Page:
“They’re breeding the heat out of jalapeños, and it’s all because of poppers,” says Rick Bayless, addressing a group of us attending his seminar on the foods of the Yucatan. Bayless, with two acclaimed restaurants in Chicago, an ongoing PBS cooking show, multiple cookbooks and a nationally distributed line of salsas and sauces, is regarded by most food professionals as the leading authority in the U.S. on Mexican cuisine and its many regional variations
He was right. But some jalapeños have had the heat bred out of them and some haven’t. I learned that the hard way years ago, when I was catering. In fact, jalapeños were the nearest brush with disaster I had as a caterer.
Thankfully, all my catering events went well. Catering can be a rollercoaster ride. No matter how well a caterer plans and executes, unknowns over which he or she has no control still lurk around the corner: the weather, transportation, working in an unfamiliar kitchen that belongs to the people who are paying you, a larger number of guests showing up than expected (at least by the caterer), the guest of honor arriving an hour late, or an hour-early conclusion of a meeting before dinner. Somehow I always managed to pull it off. True, there was the time the tomato sauce fell into the chocolate fondue when I had to slam on the brakes to avoid a collision. And the time we had to transport food up a steep ice-coated driveway, bucket-brigade-style. But the clients were pleased, and the guests never knew about the little behind-the-scenes dramas.
They never knew about the jalapeños either. It started when I got a call to book a wedding shower. It wasn’t for a punch-and-cake-type shower, though. Nothing feminine and frilly for this bride: She wanted to wear jeans, drink beer and eat lots of spicy Tex-Mex food. And the caller wanted to hold the event in our bar.
That I had to think over. Several years before we’d installed a 21-foot antique walnut bar in an outbuilding previously used to wash apples when our property was the site of a large orchard. We’ve deliberately kept it rustic with the existing cement floors and tin roof. The only restrooms are in our farmhouse. It’s a great place for casual parties, but I’d never considered booking catering events there. Because the woman giving the shower was a friend of a friend and would provide event insurance for the evening, I agreed.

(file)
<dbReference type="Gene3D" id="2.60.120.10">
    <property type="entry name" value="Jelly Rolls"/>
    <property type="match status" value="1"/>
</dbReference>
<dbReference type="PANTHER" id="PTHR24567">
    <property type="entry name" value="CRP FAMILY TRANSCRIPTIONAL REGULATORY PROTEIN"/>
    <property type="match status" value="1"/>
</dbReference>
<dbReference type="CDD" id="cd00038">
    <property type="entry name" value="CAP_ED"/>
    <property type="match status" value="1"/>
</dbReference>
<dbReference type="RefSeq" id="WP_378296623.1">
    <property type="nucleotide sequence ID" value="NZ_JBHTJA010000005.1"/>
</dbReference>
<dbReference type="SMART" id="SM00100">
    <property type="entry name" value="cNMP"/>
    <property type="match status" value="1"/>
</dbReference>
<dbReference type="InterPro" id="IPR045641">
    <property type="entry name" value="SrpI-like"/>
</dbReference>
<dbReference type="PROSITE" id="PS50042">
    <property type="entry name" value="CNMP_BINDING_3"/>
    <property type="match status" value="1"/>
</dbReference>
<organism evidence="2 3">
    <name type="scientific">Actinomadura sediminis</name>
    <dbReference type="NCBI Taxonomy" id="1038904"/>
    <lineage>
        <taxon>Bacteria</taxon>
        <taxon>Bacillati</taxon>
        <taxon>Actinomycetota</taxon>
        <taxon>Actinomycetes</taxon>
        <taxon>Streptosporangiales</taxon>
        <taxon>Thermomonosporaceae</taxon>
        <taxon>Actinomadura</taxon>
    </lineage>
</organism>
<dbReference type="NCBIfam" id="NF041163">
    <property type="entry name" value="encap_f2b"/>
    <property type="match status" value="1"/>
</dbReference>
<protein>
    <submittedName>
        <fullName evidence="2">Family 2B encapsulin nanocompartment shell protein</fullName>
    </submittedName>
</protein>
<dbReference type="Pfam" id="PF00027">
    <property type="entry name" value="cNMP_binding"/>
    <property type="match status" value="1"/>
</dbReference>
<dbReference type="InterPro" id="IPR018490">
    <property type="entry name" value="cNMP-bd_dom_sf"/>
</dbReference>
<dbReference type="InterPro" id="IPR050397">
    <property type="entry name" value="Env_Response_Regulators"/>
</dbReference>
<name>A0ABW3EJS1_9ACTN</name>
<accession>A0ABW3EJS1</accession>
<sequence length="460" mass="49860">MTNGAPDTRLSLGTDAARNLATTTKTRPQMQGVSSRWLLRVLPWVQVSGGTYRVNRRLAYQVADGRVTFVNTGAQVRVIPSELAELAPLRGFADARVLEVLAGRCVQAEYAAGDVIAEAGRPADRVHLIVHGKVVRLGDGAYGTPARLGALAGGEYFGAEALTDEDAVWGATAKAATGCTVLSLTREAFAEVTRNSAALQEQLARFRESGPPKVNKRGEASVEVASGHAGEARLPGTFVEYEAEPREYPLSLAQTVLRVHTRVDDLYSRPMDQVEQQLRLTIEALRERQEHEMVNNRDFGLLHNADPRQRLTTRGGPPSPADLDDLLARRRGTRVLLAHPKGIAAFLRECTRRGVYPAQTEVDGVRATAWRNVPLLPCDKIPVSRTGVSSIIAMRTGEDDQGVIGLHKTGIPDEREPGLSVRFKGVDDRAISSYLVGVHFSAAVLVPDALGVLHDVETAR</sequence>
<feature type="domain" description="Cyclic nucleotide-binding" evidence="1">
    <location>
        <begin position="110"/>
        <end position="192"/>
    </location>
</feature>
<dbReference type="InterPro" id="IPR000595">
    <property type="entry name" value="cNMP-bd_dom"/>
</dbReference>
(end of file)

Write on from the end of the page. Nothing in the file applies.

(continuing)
Jalapeños poppers had just begun making their appearance; they’d be a novelty among my Tex-Mex appetizers. Well before the shower, I experimented, carefully removing the seeds and ribs (the source of all chiles’ heat), stuffing the jalapeños with a combination of Mexican cheeses, dipping them in beer batter, and frying them. My family, those trusty guinea pigs, gave them thumbs up. The stuffing was better than any we’d had in restaurants, and the jalapeños’ heat was just right. Success!
My first surprise came when the guests began arriving. Somehow with the talk of jeans, beer and Tex-Mex, I’d gotten the idea that this was a couples shower – but the folks making their way out to the bar were all definitely female, and of mixed ages: About half were the bride’s generation; the other half were mothers, aunts and grandmothers, some of whom were well into the senior-citizen category.
“Looks like there’ll be lots of leftovers,” I said to my husband as I walked over to where he was frying poppers outside. “Guess what we’ll be eating for the next couple of days.”
“#&*^%*!!!,” replied my husband, who’d just sampled a popper. He grabbed a beer and began gulping frantically. “Have you tried these? They’ll blow your head off!” He glanced over at a particularly frail sweet-faced lady walking with a cane and the supportive arm of a younger guest. “If you serve these, you’ll be looking at a major lawsuit!”